We want to purchase a house with space to plant a community garden, grow our family and deepen our connection with friends and neighbors. It’ll be awhile until we can afford a house in San Diego so we’re embracing our current space (ugly brown carpet and all) and doing our best to live in line with our values.
A few weeks ago Jeff made the bold decision that our vision doesn’t have to be exclusively tied to home ownership. He planted squash, tomatoes, herbs and greens in the small patches of dirt around our complex. I made a sign and hung it on the fence encouraging our neighbors to take what they need. We’ll ask for forgiveness later.
We were encouraged when a neighbor one house over asked Jeff to start a garden in her yard too. It seems a house won’t be in the plan for us for a long while but we want our family values to thrive wherever we dwell.
Rachel Dillow is a workaholic turned stay at home mom delighting in a simple lifestyle with her husband, Jeff and son, Sam in San Diego, California. Currently she’s learning to sew, surf and let go as God moves her in new directions.
IG : @rachel.dillow
What you think, you become
What you feel, you attract
What you imagine, you create.
My family and I live what I call an indigo life. A life lived deeply in gratitude. One that is rich, wild, and abundant. I would love to say we have always lived this way, but like most of you, this kind of life sometimes takes work and definitely requires daily practice.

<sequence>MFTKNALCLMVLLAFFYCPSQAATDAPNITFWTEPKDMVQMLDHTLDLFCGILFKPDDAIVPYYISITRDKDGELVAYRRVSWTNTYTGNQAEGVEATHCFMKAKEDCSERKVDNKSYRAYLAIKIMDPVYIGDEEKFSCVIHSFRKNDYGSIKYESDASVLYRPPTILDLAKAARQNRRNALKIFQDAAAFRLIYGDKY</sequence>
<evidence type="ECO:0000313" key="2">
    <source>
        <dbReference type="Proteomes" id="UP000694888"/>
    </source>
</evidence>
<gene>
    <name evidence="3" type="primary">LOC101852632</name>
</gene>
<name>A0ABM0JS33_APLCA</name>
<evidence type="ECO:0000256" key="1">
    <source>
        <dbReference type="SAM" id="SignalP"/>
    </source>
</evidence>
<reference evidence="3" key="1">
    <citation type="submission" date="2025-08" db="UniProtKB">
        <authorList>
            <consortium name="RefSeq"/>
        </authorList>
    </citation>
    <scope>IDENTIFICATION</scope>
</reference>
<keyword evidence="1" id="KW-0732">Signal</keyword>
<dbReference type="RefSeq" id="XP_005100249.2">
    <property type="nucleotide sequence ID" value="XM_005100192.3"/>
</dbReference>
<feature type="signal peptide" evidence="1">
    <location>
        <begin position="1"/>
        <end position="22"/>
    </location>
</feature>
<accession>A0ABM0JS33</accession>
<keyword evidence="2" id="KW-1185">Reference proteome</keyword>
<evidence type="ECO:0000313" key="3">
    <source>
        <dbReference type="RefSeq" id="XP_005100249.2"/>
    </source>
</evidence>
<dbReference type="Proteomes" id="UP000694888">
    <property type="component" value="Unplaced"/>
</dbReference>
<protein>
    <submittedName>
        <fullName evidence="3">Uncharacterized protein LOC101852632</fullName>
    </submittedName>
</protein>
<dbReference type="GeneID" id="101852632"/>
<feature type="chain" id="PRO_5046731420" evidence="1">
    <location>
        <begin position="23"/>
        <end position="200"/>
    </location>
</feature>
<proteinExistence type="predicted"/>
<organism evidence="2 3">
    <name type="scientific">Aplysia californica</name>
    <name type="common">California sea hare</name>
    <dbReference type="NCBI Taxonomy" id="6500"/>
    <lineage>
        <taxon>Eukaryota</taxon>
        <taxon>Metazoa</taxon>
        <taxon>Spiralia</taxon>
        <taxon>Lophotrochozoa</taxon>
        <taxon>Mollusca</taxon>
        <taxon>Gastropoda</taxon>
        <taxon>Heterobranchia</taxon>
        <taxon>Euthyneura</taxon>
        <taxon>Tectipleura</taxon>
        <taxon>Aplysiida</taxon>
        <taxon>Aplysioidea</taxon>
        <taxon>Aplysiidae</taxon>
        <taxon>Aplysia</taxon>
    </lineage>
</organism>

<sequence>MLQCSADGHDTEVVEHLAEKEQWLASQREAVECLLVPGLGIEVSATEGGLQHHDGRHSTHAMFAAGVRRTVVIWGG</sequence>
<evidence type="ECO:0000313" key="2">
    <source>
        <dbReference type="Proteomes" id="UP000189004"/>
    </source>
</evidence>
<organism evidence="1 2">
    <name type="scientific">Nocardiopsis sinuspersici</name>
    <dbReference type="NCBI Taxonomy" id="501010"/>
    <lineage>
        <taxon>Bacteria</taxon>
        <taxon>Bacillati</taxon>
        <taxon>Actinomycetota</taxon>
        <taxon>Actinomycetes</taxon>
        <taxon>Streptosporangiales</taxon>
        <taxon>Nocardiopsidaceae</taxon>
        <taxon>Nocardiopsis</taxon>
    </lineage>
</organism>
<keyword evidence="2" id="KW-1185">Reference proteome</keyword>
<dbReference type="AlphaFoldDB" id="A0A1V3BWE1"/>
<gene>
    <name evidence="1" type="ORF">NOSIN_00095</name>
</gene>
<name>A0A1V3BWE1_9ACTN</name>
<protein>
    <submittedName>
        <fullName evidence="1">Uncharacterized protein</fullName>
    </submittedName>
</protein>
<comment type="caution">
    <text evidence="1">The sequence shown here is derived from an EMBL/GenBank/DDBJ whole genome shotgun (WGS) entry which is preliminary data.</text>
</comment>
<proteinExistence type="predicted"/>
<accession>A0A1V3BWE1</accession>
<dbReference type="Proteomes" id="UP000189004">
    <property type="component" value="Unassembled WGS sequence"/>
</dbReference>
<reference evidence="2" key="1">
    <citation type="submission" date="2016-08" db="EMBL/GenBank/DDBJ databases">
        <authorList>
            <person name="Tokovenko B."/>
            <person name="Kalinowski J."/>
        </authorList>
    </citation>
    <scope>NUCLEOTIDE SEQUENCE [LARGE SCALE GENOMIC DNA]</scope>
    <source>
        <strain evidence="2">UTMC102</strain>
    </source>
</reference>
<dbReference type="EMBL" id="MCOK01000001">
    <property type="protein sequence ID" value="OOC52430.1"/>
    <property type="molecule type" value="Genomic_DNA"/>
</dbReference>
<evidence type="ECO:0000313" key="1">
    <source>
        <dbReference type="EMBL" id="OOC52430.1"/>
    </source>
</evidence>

Before living a life of abundance, we were always ok, but not very mindful of being thankful. We spent a lot of time going through the motions of life. Sleep. Eat. Work. Sleep. Repeat. Then, about five years ago we went through a tumultuous time with my wife’s family. We were in the process of buying the family business and there was discord among the family members. Every day was an emotional roller coaster for us. Hurtful words were spoken and relationships were severed. This went on for two years. For two years we cried, yelled, took it out on each other, but mostly felt raw. We were devastated. We tried to move forward and find joy, but neither of us knew what that looked like or how to go about getting it back into our life. We got a puppy and then took a vacation, but there was something still missing.
By Thanksgiving that second year I was desperately looking for a reason to be grateful. I was searching for something to keep my heart from closing. I found the inspiration to create a gratitude tree in my front yard. There was a young oak tree with small, low branches. I put up a cardboard sign, threw some tags and markers into a old tool box, and made my puppy pose by the tree for a photo. Every day I would make my way out the tree and write down one to five things I was grateful for and then hang the tags on the tree. My neighbors took notice and they started to add grateful tags to the tree as well. Soon, there were several tags of thanksgiving blowing in the breeze.